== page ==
Britain launched a second day of airstrikes against Islamic militant (ISIL) targets in Iraq on Wednesday (October 1)
Six Tornado fighter planes have been at Akrotiri RAF base in Cyprus since August where they have been used for reconnaissance over the last six weeks.
But now they have begun to unleash their deadly payloads to help push back so-called Islamic State fighters.
Group Captain Chaz Kennett is the station commander:
“The threat from ISIL (Islamic State of Iraq and the Levant) affects us all, and defeating this threat requires an intelligent, patient approach from the coalition of countries who stand together against ISIL. As part of that stand Royal Air Force Tornado GR4 aircraft based here in Akrotiri have taken part in, and will continue to take part in, a coalition effort to destroy ISIL.”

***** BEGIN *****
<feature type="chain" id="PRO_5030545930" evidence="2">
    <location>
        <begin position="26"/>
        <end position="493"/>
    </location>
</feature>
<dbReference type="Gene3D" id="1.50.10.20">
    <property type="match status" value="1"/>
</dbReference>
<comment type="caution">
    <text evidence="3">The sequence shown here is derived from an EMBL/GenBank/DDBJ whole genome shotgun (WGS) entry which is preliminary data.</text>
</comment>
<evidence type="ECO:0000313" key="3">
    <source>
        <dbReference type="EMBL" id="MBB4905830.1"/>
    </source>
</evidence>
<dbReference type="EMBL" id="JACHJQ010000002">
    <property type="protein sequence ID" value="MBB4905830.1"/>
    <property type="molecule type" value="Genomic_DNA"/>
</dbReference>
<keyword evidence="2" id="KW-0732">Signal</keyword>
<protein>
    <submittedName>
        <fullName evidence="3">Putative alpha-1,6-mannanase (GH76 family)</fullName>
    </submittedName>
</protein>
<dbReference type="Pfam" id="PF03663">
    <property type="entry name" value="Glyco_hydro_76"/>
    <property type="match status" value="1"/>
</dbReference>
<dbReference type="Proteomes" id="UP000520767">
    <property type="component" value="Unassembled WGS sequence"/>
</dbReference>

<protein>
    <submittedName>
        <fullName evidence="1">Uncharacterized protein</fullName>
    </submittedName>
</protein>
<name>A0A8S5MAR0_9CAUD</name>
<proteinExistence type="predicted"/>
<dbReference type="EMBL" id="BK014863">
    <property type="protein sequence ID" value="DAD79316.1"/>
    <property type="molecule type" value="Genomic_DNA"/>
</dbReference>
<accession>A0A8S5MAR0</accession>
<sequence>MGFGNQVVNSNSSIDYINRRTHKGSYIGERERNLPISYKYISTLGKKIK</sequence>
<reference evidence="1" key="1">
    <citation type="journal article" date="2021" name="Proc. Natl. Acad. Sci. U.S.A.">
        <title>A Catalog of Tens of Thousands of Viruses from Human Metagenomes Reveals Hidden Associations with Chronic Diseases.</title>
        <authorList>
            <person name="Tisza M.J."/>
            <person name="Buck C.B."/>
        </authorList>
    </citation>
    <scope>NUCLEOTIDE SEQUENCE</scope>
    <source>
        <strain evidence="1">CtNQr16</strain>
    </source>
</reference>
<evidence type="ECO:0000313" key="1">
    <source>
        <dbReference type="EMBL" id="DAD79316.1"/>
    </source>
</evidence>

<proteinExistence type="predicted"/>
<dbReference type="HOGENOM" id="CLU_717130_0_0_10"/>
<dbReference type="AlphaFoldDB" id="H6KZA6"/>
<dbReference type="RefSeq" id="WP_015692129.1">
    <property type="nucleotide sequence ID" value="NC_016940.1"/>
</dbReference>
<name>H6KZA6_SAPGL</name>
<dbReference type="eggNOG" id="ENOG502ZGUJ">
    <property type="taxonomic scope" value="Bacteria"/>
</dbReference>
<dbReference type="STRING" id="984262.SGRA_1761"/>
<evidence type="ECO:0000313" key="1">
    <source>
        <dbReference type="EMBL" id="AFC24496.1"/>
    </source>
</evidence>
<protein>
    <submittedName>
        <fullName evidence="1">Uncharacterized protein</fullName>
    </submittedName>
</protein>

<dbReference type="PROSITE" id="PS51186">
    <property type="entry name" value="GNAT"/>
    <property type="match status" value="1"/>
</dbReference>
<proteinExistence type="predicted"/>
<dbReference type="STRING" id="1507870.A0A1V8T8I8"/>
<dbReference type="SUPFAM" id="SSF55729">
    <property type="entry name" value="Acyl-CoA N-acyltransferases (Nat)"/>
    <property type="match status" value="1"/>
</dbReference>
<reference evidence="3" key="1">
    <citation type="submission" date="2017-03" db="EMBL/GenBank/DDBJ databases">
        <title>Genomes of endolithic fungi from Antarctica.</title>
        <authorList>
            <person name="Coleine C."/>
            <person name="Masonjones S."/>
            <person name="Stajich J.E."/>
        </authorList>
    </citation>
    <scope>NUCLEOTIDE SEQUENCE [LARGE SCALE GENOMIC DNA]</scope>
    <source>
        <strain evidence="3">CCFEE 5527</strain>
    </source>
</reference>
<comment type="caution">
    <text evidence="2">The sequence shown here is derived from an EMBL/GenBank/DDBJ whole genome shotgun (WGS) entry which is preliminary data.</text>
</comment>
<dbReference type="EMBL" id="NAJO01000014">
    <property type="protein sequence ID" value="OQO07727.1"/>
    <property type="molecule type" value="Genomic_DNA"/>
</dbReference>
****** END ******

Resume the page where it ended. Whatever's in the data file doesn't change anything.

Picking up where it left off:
The Iraq War from 2003 to 2011 came to define the premiership of Tony Blair but the current prime minister of Britain, David Cameron highlighted the difference between that conflict and what is happening now at the Conservative Party conference in Birmingham, UK.
“As I speak, British service men and women are flying in the skies over Iraq. They saw action yesterday. and there will be troops on the frontline – but they will be Iraqi, Kurds, and Syrian, fighting for the safe and democratic future they deserve.”
The British government voted in favour of air-strikes on Friday (September 26) and so far two offensive operations have been carried out west of Baghdad.
In the latest strike the RAF hit two ISIL vehicles with Brimstone missiles, including an armed pick-up truck.